Hi Everyone! Today I am pleased to present a guest post from my business partner/aunt Debbie. After my dad’s scare this year, cancer has been ever present in our minds, and my aunt is no stranger to this terrible disease. As a child, she was diagnosed with a brain tumor and underwent significant treatment including surgeries and radiation to survive. My grandmother often told my brother and me stories about the tribulations the family endured and encouraged us to show kindness and compassion toward others regardless of their circumstances. In the 70s, a cancer diagnosis did not always receive the same rallying support cry it does today. My grandparents nearly lost their home paying for medical bills–an ongoing problem which has yet to change, and with no Go Fund Me or social support system, it meant sacrifices and long hours working multiple jobs all while carrying for an ill child. In some working class, religious areas like where my grandparents called home, neighbors and friends justified their often cruel behavior behind the guise of religious piety, claiming cancer was a misfortune brought on by the family’s failure to to be Christian enough or to show their praise to God. Rather than offer any help, they shied away from my family and considered them social pariahs deserving of whatever happened. Even the less religious were content to delight in the suffering of my grandparents and aunt, often pulling unspeakably awful pranks or spreading rumors that Debbie was mentally deranged or contagious. My aunt watched as all her play friends were quickly ushered behind closed doors, leaving her alone in a time when she was most vulnerable. Now, we send money, love, and prayers, even to strangers, but then, a person’s closest friends would abandon them. And so for today’s post, Debbie wanted to talk about her upbringing as well as her own cancer experience and how it changed her.
[CW: Racism, Homophobia, Language, #MAGA]
(Trigger Warning: I’m finally ready to open up about what happened with my brother and how our family has been coping, but this will include potentially triggering topics like assault, PTSD, body image, depression, and anxiety. It’s also long. Without many pictures. You have been warned. *said in stern voice*)
September 19th was a glorious day. It was a busy Saturday at the shop, and I felt confident and happy with how much progress I had made in the last several weeks physically and emotionally. In fact, my optimism was at such a high that I snapped a selfie—a totally out of character move for me—and posted it on my private Facebook profile:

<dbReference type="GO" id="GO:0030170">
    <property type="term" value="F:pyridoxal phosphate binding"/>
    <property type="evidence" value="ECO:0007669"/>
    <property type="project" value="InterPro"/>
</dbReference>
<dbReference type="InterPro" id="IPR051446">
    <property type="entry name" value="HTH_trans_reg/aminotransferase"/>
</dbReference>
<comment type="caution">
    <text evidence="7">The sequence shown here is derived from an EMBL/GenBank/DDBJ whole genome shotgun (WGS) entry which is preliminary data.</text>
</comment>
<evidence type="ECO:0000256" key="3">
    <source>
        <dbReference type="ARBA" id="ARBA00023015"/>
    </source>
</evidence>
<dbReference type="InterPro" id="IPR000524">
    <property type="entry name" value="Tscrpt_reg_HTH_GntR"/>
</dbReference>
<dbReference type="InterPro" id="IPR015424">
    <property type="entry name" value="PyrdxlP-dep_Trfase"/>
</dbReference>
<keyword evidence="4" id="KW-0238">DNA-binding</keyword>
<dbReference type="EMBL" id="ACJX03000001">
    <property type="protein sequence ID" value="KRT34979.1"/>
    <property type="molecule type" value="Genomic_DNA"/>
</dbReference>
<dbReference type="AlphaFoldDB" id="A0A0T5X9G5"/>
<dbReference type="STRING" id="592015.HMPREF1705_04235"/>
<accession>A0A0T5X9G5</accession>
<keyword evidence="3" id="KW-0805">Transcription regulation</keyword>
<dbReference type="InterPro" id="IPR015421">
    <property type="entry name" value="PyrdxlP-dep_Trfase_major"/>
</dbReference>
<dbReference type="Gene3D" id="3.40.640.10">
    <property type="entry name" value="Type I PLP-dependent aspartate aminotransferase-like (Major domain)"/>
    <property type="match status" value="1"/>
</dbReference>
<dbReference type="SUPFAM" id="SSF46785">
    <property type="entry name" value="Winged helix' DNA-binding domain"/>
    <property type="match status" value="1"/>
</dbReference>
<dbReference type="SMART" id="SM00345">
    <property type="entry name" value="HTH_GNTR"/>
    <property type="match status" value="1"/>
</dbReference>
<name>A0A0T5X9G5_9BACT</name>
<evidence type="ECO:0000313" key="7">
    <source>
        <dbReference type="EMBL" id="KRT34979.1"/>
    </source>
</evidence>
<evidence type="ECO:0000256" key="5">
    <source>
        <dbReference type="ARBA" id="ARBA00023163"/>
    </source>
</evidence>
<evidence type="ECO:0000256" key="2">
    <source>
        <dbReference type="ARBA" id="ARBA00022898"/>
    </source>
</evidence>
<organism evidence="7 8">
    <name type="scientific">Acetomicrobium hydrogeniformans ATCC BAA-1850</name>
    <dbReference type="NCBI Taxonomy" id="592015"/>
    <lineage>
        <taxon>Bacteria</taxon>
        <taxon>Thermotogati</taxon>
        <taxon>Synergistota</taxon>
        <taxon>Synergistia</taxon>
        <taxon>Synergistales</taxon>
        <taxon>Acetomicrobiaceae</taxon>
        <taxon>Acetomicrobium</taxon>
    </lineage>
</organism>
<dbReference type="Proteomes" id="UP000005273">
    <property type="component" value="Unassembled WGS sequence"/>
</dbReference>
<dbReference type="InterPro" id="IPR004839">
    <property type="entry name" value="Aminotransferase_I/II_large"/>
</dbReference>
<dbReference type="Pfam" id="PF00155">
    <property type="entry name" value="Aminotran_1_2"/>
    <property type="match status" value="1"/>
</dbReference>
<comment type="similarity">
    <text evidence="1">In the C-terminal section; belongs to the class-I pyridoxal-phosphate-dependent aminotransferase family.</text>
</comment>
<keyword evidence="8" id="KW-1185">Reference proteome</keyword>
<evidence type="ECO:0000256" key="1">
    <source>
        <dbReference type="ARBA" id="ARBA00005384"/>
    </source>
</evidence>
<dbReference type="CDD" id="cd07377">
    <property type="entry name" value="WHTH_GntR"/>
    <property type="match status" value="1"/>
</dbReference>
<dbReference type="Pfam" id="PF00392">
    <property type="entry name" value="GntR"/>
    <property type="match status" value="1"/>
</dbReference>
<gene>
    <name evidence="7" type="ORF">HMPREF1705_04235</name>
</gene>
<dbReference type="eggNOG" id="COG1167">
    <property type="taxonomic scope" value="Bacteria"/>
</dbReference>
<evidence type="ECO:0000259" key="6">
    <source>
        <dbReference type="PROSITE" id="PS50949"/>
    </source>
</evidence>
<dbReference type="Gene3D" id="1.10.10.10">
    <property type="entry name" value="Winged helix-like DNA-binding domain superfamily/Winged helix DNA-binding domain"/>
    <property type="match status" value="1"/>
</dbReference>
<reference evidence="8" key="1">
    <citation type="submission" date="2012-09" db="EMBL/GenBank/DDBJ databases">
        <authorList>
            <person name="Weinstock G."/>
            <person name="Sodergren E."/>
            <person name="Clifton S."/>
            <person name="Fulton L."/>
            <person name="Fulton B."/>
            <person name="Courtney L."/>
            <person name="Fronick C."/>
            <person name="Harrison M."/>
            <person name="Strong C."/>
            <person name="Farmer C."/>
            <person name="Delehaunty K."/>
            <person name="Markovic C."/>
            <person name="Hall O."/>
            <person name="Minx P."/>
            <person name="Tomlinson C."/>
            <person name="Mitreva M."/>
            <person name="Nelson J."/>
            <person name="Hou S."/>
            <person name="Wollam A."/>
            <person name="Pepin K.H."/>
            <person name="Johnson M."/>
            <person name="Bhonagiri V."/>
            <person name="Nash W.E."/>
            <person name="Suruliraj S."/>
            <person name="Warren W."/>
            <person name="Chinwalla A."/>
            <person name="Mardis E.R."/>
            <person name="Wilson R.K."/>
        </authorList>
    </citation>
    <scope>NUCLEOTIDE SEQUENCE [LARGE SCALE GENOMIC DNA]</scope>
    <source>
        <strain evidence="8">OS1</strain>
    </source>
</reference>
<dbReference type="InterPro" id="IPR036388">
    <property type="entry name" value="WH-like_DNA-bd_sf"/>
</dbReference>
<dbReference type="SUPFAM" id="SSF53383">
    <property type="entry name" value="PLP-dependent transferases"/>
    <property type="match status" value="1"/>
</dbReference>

For a while now, I have toyed with idea of sharing some recipes on the blog related to my lactose-free lifestyle, and even though they embody the definition of “off topic,” I figured it would be a fun and tasty break from our regular posts. When I first became lactose intolerant a couple years ago, the symptoms were manageable with lactose enzyme pills, but after a vicious stomach virus wreaked havoc on my system, the mere hint of lactose rendered me a balled up mess of pain. I ultimately gave up all lactose complete, which does not seem terrible until you realize that everything from spaghetti sauce to hamburger buns to crackers to potato chips can contain dairy. I along with anyone unfortunate enough to be picking up food I would need to eat were forced to become obsessive label readers at the grocery store. My patience wore thin with this lifestyle pretty quick, and I scheduled doctors’ appointments to determine what caused the issue in the first place. After a battery of tests, including blood work, a colonoscopy, and stomach lining biopsies, my doctor told me I was in amazing shape and probably had the catch-all diagnosis of “Irritable Bowel Syndrome.” I was also offered to be tested specifically for lactose intolerance, but the test is expensive and not always covered by insurance. Needless to say, I declined and moved on with my life.